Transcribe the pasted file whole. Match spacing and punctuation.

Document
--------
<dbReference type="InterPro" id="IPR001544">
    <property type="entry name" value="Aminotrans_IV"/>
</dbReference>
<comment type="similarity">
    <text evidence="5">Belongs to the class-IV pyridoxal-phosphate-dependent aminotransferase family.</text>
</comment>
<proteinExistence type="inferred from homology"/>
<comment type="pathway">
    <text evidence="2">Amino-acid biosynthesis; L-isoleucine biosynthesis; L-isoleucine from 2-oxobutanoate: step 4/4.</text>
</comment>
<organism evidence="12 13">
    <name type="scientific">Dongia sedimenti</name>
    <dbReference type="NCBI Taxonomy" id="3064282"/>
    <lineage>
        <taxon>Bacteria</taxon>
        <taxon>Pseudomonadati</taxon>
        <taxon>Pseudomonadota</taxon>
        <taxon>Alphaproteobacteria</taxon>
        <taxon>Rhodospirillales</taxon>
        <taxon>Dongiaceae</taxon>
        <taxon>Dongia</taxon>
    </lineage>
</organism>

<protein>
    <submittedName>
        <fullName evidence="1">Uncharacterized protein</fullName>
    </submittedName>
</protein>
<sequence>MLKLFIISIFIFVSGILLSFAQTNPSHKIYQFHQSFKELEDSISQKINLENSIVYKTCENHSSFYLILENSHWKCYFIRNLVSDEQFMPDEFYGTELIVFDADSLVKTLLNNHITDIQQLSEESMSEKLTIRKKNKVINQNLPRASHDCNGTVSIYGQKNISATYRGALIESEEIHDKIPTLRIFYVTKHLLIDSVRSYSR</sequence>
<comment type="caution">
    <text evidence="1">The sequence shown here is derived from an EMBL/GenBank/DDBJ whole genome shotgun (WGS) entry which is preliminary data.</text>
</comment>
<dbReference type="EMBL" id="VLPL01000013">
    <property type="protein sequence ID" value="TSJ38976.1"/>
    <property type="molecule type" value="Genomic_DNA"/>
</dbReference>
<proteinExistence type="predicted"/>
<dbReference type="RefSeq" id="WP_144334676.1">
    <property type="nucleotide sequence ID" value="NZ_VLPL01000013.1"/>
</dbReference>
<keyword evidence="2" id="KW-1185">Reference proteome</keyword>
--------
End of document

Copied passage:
<dbReference type="InterPro" id="IPR001544">
    <property type="entry name" value="Aminotrans_IV"/>
</dbReference>
<comment type="similarity">
    <text evidence="5">Belongs to the class-IV pyridoxal-phosphate-dependent aminotransferase family.</text>
</comment>
<proteinExistence type="inferred from homology"/>
<comment type="pathway">
    <text evidence="2">Amino-acid biosynthesis; L-isoleucine biosynthesis; L-isoleucine from 2-oxobutanoate: step 4/4.</text>
</comment>
<organism evidence="12 13">
    <name type="scientific">Dongia sedimenti</name>
    <dbReference type="NCBI Taxonomy" id="3064282"/>
    <lineage>
        <taxon>Bacteria</taxon>
        <taxon>Pseudomonadati</taxon>
        <taxon>Pseudomonadota</taxon>
        <taxon>Alphaproteobacteria</taxon>
        <taxon>Rhodospirillales</taxon>
        <taxon>Dongiaceae</taxon>
        <taxon>Dongia</taxon>
    </lineage>
</organism>

<protein>
    <submittedName>
        <fullName evidence="1">Uncharacterized protein</fullName>
    </submittedName>
</protein>
<sequence>MLKLFIISIFIFVSGILLSFAQTNPSHKIYQFHQSFKELEDSISQKINLENSIVYKTCENHSSFYLILENSHWKCYFIRNLVSDEQFMPDEFYGTELIVFDADSLVKTLLNNHITDIQQLSEESMSEKLTIRKKNKVINQNLPRASHDCNGTVSIYGQKNISATYRGALIESEEIHDKIPTLRIFYVTKHLLIDSVRSYSR</sequence>
<comment type="caution">
    <text evidence="1">The sequence shown here is derived from an EMBL/GenBank/DDBJ whole genome shotgun (WGS) entry which is preliminary data.</text>
</comment>
<dbReference type="EMBL" id="VLPL01000013">
    <property type="protein sequence ID" value="TSJ38976.1"/>
    <property type="molecule type" value="Genomic_DNA"/>
</dbReference>
<proteinExistence type="predicted"/>
<dbReference type="RefSeq" id="WP_144334676.1">
    <property type="nucleotide sequence ID" value="NZ_VLPL01000013.1"/>
</dbReference>
<keyword evidence="2" id="KW-1185">Reference proteome</keyword>